I have recently seen a great increase in the abuse of the drug called Clenbuterol, available on the market under the brand name Spiropent, used by prescription only. It is a bronchodilator used for asthma. It has stimulating effects and is abused for its fat burning properties. It is on the WADA Prohibited List and strict sanctions apply when abused without a validly approved Therapeutic Exception.
The earliest case I recall is that of Katrin Zimmerman Krabbe v Deutscher Leichtathletik Verband (DLV) and International Amateur Athletic Federation (IAAF) (Munich Court of Appeal, Germany, 28 March 1996).
Katrin Krabbe was a German athlete, member of the German Athletics Federation (DLV). She tested positive for Clenbuterol and admitted taking it. She had no record of asthma and bought Spiropent on the black market. At that time, Clenbuterol was used for fattening up pigs and calves in order to increase their lean muscle mass.
She received a one-year suspension at first, which the DLV deemed insufficient and decided to suspend her for three years. Katrin Krabbe appealed to the District Court (Landgericht) for a declaratory judgment which would make the suspensions imposed by the DLV and IAAF inapplicable. Her request was dismissed by the District Court. The athlete then took her case to the Munich Court of Appeal.
The Court decided that the two penalties (DLV and IAAF) were separate. The one-year suspension imposed by the DLV was legally enforceable because the appellant was a member, purchased the annual Federation membership card and was thus contractually bound by the rules of the Federation.
According to Article 116 of the German Civil Code (BGB), an implicit contract existed between the athlete and the Federation. The same contract is binding under the US laws. The athlete tried to argue that since Clenbuterol was not on the DLV’s list of prohibited substances, it was presumed to be acceptable. The Court dismissed this argument because the DLV had rightly pointed out that the list of substances also banned the use of substances that had an identical effect to that of those on the list.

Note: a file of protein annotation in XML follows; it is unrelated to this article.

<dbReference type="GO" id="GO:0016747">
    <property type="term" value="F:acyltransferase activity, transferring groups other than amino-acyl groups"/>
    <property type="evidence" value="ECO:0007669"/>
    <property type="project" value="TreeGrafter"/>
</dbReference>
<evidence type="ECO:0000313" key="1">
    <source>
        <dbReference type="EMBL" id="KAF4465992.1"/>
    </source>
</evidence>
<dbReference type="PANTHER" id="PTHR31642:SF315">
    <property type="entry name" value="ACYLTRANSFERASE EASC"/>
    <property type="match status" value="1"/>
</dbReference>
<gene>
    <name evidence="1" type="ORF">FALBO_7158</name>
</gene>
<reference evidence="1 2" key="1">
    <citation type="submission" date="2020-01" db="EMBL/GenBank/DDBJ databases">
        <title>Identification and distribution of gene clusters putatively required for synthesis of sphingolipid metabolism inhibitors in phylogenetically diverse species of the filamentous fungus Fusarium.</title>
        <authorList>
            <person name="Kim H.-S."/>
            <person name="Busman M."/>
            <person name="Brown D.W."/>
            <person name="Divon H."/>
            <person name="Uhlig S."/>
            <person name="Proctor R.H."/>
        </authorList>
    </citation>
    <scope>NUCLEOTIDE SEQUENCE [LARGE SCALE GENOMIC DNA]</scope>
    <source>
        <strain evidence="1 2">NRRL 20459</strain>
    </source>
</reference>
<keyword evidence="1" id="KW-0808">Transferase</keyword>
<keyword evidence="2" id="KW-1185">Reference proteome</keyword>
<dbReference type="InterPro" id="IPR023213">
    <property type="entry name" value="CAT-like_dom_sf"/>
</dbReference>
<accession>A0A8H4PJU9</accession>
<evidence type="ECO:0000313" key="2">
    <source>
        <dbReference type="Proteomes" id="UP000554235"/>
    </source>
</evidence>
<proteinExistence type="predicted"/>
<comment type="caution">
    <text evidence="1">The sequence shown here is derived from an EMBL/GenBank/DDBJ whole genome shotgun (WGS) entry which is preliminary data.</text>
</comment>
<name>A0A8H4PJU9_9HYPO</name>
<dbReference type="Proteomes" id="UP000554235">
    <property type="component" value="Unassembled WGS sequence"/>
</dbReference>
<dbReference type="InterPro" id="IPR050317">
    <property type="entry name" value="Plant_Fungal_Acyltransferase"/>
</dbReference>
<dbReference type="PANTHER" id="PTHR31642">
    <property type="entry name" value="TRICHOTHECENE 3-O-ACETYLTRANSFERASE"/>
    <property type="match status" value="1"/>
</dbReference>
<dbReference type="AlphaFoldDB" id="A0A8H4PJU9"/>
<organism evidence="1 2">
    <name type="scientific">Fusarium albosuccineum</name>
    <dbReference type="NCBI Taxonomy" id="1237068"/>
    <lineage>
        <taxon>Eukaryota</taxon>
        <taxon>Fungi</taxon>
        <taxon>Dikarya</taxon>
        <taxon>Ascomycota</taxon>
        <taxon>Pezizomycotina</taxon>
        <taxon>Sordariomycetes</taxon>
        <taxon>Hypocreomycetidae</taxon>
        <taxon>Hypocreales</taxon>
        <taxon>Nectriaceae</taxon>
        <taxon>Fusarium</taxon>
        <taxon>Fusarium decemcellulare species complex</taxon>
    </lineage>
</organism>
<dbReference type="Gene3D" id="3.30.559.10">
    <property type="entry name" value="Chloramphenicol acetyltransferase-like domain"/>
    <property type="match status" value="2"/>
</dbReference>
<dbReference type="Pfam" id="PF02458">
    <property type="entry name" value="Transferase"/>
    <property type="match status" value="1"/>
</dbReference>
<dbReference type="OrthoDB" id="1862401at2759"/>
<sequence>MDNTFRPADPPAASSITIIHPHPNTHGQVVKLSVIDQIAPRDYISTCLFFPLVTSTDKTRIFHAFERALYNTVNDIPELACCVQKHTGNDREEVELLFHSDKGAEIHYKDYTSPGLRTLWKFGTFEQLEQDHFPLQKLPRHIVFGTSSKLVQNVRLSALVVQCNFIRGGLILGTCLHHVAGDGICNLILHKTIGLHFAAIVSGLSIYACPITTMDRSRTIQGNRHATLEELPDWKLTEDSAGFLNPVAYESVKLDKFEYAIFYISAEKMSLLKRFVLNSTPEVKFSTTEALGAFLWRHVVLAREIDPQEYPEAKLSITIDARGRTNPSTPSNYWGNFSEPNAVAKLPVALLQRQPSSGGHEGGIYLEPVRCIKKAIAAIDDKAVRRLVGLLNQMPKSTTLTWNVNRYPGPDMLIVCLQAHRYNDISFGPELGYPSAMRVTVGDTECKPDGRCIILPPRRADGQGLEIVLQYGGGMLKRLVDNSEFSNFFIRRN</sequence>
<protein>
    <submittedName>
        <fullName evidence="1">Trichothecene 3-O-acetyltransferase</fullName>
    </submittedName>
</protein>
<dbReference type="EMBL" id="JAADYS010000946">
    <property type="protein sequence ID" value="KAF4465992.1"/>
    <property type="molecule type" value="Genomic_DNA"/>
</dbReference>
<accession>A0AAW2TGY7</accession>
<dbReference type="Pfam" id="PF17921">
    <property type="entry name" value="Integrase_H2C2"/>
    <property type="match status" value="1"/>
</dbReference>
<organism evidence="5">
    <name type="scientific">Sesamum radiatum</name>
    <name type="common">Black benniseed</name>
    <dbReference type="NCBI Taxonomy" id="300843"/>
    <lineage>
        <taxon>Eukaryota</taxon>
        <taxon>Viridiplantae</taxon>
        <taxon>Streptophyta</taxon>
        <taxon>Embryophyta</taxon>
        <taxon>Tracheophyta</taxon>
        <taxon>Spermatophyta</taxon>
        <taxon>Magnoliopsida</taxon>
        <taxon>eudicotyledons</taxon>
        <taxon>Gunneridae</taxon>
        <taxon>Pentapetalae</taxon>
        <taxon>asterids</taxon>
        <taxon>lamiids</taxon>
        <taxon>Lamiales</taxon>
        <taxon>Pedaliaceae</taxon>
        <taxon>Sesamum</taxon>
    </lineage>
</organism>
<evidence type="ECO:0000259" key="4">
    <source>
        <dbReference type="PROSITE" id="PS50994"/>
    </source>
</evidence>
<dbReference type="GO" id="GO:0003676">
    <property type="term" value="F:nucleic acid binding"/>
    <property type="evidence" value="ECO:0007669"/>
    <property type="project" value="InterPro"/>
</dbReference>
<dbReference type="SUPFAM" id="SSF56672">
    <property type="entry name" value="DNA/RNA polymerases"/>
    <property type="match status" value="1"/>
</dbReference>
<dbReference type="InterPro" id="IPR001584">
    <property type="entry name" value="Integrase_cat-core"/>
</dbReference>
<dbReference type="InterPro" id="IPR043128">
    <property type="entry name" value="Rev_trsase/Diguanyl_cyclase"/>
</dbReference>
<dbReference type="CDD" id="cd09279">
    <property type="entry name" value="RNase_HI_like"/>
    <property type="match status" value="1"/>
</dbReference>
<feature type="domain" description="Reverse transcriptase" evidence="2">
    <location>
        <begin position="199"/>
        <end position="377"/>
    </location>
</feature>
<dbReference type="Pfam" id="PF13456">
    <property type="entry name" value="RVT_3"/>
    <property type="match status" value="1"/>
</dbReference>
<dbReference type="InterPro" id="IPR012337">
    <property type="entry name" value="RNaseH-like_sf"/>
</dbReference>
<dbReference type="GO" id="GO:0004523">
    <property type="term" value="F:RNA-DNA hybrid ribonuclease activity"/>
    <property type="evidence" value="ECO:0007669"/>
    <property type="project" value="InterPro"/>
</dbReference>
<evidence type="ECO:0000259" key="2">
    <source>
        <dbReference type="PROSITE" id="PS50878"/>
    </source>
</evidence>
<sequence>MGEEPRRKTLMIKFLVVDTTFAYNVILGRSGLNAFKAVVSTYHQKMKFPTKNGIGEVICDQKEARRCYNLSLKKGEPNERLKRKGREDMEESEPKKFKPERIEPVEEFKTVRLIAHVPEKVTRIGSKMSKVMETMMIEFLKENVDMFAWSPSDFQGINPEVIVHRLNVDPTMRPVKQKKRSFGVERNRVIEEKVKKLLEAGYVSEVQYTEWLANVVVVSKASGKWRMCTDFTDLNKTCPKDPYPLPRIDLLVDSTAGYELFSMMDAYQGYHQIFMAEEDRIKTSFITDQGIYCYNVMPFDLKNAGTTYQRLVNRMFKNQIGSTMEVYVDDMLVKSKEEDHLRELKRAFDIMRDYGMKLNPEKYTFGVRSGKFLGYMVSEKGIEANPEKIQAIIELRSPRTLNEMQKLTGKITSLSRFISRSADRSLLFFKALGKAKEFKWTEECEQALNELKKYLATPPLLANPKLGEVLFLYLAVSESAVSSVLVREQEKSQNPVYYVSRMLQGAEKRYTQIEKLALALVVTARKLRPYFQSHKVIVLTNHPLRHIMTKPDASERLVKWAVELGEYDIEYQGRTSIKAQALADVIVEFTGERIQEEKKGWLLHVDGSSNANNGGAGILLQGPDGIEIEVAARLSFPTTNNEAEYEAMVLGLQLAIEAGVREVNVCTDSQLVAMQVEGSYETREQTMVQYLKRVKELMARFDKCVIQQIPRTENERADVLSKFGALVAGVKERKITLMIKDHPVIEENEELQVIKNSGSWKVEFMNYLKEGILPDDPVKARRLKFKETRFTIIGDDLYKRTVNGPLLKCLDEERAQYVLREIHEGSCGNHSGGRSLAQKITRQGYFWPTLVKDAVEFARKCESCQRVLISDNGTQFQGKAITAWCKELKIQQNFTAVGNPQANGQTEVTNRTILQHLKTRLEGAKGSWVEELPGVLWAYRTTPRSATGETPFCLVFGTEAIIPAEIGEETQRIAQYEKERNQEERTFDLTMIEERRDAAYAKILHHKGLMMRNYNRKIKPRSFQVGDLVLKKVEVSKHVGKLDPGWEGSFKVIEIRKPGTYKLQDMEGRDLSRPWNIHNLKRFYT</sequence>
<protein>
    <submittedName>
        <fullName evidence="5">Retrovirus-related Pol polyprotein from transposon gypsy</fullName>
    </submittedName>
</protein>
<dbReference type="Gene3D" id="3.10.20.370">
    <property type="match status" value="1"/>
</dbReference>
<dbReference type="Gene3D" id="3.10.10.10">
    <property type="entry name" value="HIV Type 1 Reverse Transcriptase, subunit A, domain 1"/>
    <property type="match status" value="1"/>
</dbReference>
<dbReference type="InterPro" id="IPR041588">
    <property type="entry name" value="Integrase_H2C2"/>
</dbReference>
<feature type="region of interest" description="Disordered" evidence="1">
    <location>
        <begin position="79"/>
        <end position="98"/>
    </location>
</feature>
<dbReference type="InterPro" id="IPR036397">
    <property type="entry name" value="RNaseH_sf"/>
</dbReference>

In other words, Katrin Krabbe had contravened the principles of sportsmanlike conduct and fair play by taking Spiropent bought on the black market – a substance for which a medical prescription was required – and by refusing to give accurate information on drug test forms. The evidence also showed that Katrin Krabbe was aware of the issues associated with abuse of Spiropent.
However, the IAAF rules did not provide for any review of DLV sanctions, and the court therefore deemed the IAAF sanction excessive. In compliance with IAAF Rule 54, the DLV had decided, via its Legal Committee, to impose a twelve-month suspension for violation of the principles of sporting behavior. Rule 54 was the rule applicable to non-doping cases. IAAF Rule 53.2.2 applied only if the disciplinary procedure described in Rule 54 had not been correctly followed by the National Federation. This implied that Rules 54 and 53.2 could not both be applied to the same case.
Rule 53 could not be used as a legal basis for the punishment of “unsportsmanlike conduct,” which had already been considered and sanctioned by the relevant national sports federation. Furthermore, if, contrary to the above, Rule 53.2 could serve as the legal basis for an extra sanction imposed by the IAAF, the extension of the suspension breached the principle of proportionality. The suspension of 3 years 9 months was excessive. It was generally accepted that a four-year suspension usually meant the end of an athlete’s career.
The DLV Legal Committee therefore considered a two-year ban to be the maximum for a first offence against the rules on doping. The same opinion was held by the “Deutsche Sportbund” and the IOC. Since “unsportsmalike conduct” was less serious than doping itself and since this was the athlete’s first offense, the IAAF’s sanction was excessive, disproportionate and unfair.